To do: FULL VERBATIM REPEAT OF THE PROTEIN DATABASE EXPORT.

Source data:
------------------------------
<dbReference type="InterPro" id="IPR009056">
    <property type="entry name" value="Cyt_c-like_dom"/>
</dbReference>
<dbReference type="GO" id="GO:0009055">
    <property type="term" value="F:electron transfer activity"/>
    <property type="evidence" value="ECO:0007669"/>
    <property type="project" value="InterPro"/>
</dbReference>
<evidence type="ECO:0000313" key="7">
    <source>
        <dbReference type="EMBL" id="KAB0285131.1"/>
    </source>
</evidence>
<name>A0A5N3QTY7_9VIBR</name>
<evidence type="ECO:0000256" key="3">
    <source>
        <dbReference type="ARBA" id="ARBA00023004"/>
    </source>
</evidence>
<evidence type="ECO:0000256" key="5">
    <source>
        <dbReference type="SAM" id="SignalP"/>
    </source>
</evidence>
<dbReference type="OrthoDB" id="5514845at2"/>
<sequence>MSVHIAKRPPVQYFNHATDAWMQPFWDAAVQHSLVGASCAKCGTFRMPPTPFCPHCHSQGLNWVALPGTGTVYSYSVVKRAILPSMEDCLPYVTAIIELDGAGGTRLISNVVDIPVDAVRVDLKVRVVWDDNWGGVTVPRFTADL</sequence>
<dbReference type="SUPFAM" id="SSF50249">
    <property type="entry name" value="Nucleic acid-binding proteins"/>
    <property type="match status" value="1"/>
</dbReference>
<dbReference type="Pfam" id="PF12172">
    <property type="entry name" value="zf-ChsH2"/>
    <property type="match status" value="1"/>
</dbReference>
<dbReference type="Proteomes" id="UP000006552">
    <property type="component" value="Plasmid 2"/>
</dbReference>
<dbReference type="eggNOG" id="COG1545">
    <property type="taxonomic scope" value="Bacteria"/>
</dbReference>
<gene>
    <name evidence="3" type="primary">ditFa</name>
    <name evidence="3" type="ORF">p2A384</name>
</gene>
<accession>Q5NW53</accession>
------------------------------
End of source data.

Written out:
<dbReference type="InterPro" id="IPR009056">
    <property type="entry name" value="Cyt_c-like_dom"/>
</dbReference>
<dbReference type="GO" id="GO:0009055">
    <property type="term" value="F:electron transfer activity"/>
    <property type="evidence" value="ECO:0007669"/>
    <property type="project" value="InterPro"/>
</dbReference>
<evidence type="ECO:0000313" key="7">
    <source>
        <dbReference type="EMBL" id="KAB0285131.1"/>
    </source>
</evidence>
<name>A0A5N3QTY7_9VIBR</name>
<evidence type="ECO:0000256" key="3">
    <source>
        <dbReference type="ARBA" id="ARBA00023004"/>
    </source>
</evidence>
<evidence type="ECO:0000256" key="5">
    <source>
        <dbReference type="SAM" id="SignalP"/>
    </source>
</evidence>
<dbReference type="OrthoDB" id="5514845at2"/>
<sequence>MSVHIAKRPPVQYFNHATDAWMQPFWDAAVQHSLVGASCAKCGTFRMPPTPFCPHCHSQGLNWVALPGTGTVYSYSVVKRAILPSMEDCLPYVTAIIELDGAGGTRLISNVVDIPVDAVRVDLKVRVVWDDNWGGVTVPRFTADL</sequence>
<dbReference type="SUPFAM" id="SSF50249">
    <property type="entry name" value="Nucleic acid-binding proteins"/>
    <property type="match status" value="1"/>
</dbReference>
<dbReference type="Pfam" id="PF12172">
    <property type="entry name" value="zf-ChsH2"/>
    <property type="match status" value="1"/>
</dbReference>
<dbReference type="Proteomes" id="UP000006552">
    <property type="component" value="Plasmid 2"/>
</dbReference>
<dbReference type="eggNOG" id="COG1545">
    <property type="taxonomic scope" value="Bacteria"/>
</dbReference>
<gene>
    <name evidence="3" type="primary">ditFa</name>
    <name evidence="3" type="ORF">p2A384</name>
</gene>
<accession>Q5NW53</accession>